Muslims, Christians and Jews in the Middle East long ago reached “an understanding” that they would not try to convert each other, Dr. Bernard Sabella, an Associate Professor of sociology at Bethlehem University, told an audience of about 100 at Georgetown University on April 23.
Muslims, Christians and Jews in the Middle East long ago reached "an understanding" that they would not try to convert each other, Dr. Bernard Sabella, an Associate Professor of sociology at Bethlehem University, told an audience of about 100 at Georgetown University on April 23. Instead of working directly to convert non-Christians, Dr. Sabella stressed, Arab Christians in the Holy Land bear witness to the love of Christ by giving good example in words and actions, and "by providing schools, hospitals, and other services" to the society at large.
Dr. Sabella is a Christian Arab resident of Jerusalem, and an elected member of the Palestinian Legislative Council. He holds a doctorate from the University of Virginia, and he is a senior official of the Middle East Council of Churches.
His presentation at Georgetown was sponsored jointly by the Office of the President of that university, the Holy Land Christian Ecumenical Foundation, Churches for Middle East Peace, and the Foundation for Middle East Peace.
Dr. Sabella stated that it is not true, as is sometimes alleged, that the continued exodus of native Christians from the Holy Land is due in significant part to "Islamic extremism." He cited a recent poll in which over 90% of Palestinian emigrants said that they had left due to oppressive political and/or economic conditions, while only 8% agreed that Islamic extremism had been any sort of factor in their departures. He added that many thousands of Israeli Jews had also left Israel recently for political/economic reasons, and he reported that a friend in Berlin had told him that some 60,000 Israeli Jews now live in that city.
Asked if he thought that a Christian leader like Rev. Dr. Martin Luther King, Jr., could emerge from the ranks of Palestinians to lead a non-violent liberation movement in Palestine, Dr. Sabella replied, "Probably not." While the Christian role in Palestine is influential, one should not exaggerate it; "If a charismatic leader is to emerge to lead a non-violent movement, it will probably have to be a Muslim," Dr. Sabella opined.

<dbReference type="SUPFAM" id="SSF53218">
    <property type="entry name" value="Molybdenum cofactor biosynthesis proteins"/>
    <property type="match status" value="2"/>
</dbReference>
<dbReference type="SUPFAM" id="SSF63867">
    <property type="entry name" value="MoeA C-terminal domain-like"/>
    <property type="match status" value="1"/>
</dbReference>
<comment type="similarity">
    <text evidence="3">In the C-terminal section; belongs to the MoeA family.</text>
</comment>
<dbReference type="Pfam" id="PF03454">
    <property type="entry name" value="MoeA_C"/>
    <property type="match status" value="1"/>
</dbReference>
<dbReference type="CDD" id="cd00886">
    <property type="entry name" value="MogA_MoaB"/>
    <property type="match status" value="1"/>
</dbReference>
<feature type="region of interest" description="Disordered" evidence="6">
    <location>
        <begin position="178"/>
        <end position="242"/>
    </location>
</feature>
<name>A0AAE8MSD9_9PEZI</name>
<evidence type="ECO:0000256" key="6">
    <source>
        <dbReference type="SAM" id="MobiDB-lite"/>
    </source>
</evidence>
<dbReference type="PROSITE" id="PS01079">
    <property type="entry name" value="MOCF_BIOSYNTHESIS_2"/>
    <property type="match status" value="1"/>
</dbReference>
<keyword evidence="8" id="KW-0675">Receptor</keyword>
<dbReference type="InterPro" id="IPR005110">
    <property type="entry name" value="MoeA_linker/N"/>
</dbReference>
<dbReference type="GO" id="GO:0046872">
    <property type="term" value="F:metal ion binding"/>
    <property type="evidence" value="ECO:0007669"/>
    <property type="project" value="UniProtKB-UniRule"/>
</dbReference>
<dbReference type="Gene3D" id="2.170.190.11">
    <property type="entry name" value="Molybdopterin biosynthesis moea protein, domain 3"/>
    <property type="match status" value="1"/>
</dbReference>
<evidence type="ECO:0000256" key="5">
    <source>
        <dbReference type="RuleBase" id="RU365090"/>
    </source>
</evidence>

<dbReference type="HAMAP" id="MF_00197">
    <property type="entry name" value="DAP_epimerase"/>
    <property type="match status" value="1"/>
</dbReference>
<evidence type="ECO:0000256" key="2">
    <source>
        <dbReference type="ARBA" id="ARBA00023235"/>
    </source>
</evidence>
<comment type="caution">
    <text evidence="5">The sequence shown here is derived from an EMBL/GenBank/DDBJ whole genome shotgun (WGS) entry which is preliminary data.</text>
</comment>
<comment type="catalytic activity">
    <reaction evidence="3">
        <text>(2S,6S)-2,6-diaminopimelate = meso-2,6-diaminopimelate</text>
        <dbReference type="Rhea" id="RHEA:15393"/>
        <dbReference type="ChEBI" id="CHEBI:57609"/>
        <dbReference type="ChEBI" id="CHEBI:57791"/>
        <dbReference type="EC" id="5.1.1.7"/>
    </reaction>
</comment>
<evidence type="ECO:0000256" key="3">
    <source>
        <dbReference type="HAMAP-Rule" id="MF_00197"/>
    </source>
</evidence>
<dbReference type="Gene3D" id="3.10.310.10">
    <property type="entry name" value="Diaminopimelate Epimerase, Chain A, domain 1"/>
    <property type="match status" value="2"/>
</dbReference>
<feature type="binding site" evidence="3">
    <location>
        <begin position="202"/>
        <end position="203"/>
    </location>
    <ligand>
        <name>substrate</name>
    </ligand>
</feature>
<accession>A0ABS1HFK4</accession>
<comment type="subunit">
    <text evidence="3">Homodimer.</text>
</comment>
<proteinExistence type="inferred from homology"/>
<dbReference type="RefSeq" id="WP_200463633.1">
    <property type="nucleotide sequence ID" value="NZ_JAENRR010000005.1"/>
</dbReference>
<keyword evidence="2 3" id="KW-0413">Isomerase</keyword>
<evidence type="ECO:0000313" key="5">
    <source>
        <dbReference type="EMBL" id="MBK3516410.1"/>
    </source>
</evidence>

The Islamist party Hamas must be part of any solution in Palestine, Dr. Sabella stated; the recent discussions between former U.S. President Jimmy Carter and Hamas leaders can help that happen. Dr. Sabella believes that Hamas must be helped to evolve into a "Turkish style, secular Muslim party," which can happen in an atmosphere of peace.
Despite the lack of visible progress in recent months towards peace between Israelis and Palestinians, Dr. Sabella said, he remains optimistic that something meaningful will come out of last year’s initiative of U.S. President George W. Bush. But progress toward a two-state solution must come fast, the professor insisted; if nothing concrete is achieved by the end of 2008, moderate Palestinian leaders, and moderate secular institutions like the Palestinian Liberation Organization will be overwhelmed, with hardliners in Hamas likely to "take over" Palestinian political life. However, Dr. Sabella stated, if real progress toward peace is made this year, "We’ll be able to achieve a secular Palestinian state."
Dr. Sabella argued that the most important step Israel could take to ensure its security and prosperity would be to "build good relations with Israel’s neighbors" in Palestine. He thought that the idea of a unitary state of Israelis and Palestinians was "not practical," even though some people are calling for that out of despair that a viable Palestinian state can now be built.
In response to a question as to how Americans might contribute to a positive outcome in Palestine, Dr. Sabella said that Americans should support the peace process, and should seek ways to encourage and assist Palestinians to remain in their country.